Inside the majestic church, which has been a silent witness to many important historical events in France, you can admire the massive organ with its 8,000 pipes, the impressive choir stalls and the mighty transept. From the observation decks of the two towers, you have a wonderful view of downtown Paris.

An essential part of the French capital's cultural and historical heritage, the Notre Dame Cathedral is a magnet for pilgrims and tourists alike.

Nearest metro stations

Line M4: Saint-Michel/Notre-Dame or Cité stations and a 4-minute walk
Lines M1, M11: Hôtel de Ville station and a 6-minute walk
Line M10: Cluny La Sorbonne station and a 7-minute walk

4. Sacre Coeur Basilica & Montmartre

Towering majestically atop Montmartre, the city's highest point, the Sacré-Cœur Basilica is both an impressive religious and architectural landmark.

Construction of this Byzantine-Romanesque church began in 1875 as a sign of national repentance after the Franco-Prussian War and the Paris Commune and was completed in 1914. 

Sacré-Cœur, meaning Sacred Heart, is characterized by its stunning white façadeIt owes its radiant white tint to the special Château-Landon stone, which becomes whiter and whiter with the effects of rain. With this striking appearance, the basilica is an unmistakable element of the Parisian skyline. 

The basilica got its name because it is dedicated to the Sacred Heart of Jesus. This love is manifested in the chorus through a huge Christ mosaicThe great organ and the crypt, which is one of the largest in the world, are also impressive.

Visitors can climb the 270 steps to the dome for spectacular 360-degree views of Paris. The largest church bell in France and the eighth largest in the world hangs in the bell tower, weighing over 18 tons.

Montmartre is the district of Paris dedicated to Bohemian life, art, dreams and fairy tales. Even after more than 2 millennia, the highest part of the city resembles a small village, which is characterized by winding cobbled streets and rustic houses.  

Many Paris tourists come here because the former village has lost none of its old charm and has many attractions that you will also like.

  • By the way: The world-famous Moulin Rouge revue stage at Pigalle is located at the southern end of Montmartre. Check the best cabaret show ticket options, and buy your ticket in advance!

Nearest metro stations

Line M7: Anvers station and a 7-minute walk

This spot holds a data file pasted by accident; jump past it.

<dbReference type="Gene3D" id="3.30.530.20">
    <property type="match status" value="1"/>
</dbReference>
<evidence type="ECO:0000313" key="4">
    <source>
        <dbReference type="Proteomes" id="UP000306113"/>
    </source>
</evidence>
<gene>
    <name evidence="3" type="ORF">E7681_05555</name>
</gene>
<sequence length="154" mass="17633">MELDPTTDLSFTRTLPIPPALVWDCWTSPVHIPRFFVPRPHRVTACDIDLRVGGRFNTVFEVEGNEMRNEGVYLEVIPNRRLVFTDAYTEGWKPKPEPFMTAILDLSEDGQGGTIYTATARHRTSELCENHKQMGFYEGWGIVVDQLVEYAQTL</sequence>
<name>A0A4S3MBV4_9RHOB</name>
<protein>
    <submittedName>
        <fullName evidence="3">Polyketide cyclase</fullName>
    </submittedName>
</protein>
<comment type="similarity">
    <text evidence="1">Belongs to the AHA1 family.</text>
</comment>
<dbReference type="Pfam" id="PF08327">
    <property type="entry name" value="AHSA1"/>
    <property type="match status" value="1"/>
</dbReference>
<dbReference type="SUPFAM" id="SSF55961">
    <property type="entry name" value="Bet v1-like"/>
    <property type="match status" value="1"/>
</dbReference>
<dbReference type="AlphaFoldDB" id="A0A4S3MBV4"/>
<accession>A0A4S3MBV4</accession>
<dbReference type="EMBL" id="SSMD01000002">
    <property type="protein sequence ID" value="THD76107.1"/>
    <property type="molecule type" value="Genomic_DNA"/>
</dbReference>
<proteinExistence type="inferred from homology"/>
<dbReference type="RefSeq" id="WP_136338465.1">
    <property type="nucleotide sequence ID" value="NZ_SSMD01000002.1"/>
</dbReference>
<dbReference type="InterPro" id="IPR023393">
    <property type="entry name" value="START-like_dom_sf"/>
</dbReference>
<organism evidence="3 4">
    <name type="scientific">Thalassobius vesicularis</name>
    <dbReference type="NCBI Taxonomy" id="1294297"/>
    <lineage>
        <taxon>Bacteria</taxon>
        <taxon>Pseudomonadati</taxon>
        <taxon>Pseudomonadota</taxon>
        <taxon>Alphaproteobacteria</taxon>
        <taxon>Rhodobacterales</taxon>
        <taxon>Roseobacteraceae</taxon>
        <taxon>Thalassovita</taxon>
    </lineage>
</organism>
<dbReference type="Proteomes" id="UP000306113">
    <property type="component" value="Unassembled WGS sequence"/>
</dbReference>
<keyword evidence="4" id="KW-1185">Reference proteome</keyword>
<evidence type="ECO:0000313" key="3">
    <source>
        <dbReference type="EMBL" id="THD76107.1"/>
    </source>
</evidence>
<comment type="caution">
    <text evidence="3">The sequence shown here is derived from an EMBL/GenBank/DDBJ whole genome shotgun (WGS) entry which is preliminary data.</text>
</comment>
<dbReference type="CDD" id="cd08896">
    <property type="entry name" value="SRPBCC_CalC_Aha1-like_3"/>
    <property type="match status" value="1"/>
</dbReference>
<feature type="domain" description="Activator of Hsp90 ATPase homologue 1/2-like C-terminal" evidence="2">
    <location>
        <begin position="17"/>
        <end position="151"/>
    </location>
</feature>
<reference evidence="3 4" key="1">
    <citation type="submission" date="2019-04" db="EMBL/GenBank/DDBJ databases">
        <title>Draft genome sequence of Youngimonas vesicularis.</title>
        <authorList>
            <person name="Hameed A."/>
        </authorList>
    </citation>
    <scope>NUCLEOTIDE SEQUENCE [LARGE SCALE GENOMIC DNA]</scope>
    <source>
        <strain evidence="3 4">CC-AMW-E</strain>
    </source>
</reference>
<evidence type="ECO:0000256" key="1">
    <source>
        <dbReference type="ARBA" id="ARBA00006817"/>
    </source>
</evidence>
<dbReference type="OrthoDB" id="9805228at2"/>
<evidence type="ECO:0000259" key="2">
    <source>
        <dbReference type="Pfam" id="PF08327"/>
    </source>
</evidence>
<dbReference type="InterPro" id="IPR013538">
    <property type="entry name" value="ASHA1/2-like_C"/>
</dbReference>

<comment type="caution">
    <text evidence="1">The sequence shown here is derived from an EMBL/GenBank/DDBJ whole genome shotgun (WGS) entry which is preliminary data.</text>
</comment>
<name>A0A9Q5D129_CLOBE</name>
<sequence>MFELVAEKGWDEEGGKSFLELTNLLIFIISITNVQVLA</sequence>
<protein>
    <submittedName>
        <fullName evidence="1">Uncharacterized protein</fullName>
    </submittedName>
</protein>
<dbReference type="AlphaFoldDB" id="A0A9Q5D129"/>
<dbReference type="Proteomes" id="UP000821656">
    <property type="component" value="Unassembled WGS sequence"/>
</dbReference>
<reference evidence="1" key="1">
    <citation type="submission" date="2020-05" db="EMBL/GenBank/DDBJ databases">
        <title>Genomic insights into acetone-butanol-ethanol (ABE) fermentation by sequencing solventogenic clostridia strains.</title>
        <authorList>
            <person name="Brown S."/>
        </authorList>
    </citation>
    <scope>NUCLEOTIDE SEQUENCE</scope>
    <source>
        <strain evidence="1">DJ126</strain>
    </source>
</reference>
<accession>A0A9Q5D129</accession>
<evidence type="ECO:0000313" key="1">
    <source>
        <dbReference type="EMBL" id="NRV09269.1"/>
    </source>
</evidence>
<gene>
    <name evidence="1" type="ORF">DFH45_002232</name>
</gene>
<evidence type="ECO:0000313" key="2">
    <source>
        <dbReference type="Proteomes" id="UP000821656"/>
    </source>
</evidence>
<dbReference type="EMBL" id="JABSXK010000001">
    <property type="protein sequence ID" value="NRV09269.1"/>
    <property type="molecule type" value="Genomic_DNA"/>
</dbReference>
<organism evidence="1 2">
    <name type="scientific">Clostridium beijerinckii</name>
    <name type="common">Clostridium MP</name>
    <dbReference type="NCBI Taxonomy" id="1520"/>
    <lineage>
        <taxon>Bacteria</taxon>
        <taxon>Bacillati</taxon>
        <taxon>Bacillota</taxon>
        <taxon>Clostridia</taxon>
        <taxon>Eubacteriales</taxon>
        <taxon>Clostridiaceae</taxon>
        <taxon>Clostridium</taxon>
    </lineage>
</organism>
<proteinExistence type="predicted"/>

Line M12: Abbesses or Lamarck-Caulaincourt stations and an 8-minute walk
Line M4: Château Rouge station and a 10-minute walk 

5. Orsay Museum

Orsay Museum in Paris in France

Opposite the Tuileries Gardens, on the south bank of the Seine, the Musée d'Orsay was originally built as a train station and opened as such in 1900. The Paris-Orléans railway line ended here. 

The handsome building was converted into a museum in 1986 and has since housed an unrivaled selection of paintings and sculptures showing the emergence of modern art between 1848 and 1914. The collection begins where the Louvre ends.  

The main genre is Impressionism and Post-Impressionism, but there are also works of Academism, Symbolism, and Primitivism. Visitors can admire masterpieces by artists such as Monet, Renoir, Van Gogh, Matisse, Rodin and DegasAlongside the paintings and sculptures, there are also photographs, furniture and other art forms from the same period on display. 

With its light-filled central atrium and stunning glass hall, the building's architecture is as impressive as the art it houses. The Musée d'Orsay is a true gem and a must for any art lover visiting Paris. 

Nearest metro stations

Line 12: Solférino station and 4 minutes walk 

6. Palace of Versailles

A stunning 17th-century masterpiece, the Palace of Versailles was inscribed on the UNESCO World Heritage List in 1979. The estate is one of France's most recognizable landmarks and a testament to the absolute monarchy of the Ancien Régime.

Versailles Palace was built during the reign of the Sun King Louis XIVbuilt and served as a royal residence until the French Revolution. 

Inside the castle, visitors can explore a number of sumptuous rooms and drawing rooms, including the famous Hall of Mirrors, an impressive gallery of 357 mirrors reflecting the opposite windows. 

The château is an important historical site as it was here that the Peace of Paris was signed in 1783, the proclamation of the German Empire in 1871 and the Treaty of Versailles in 1919 which ended the First World War.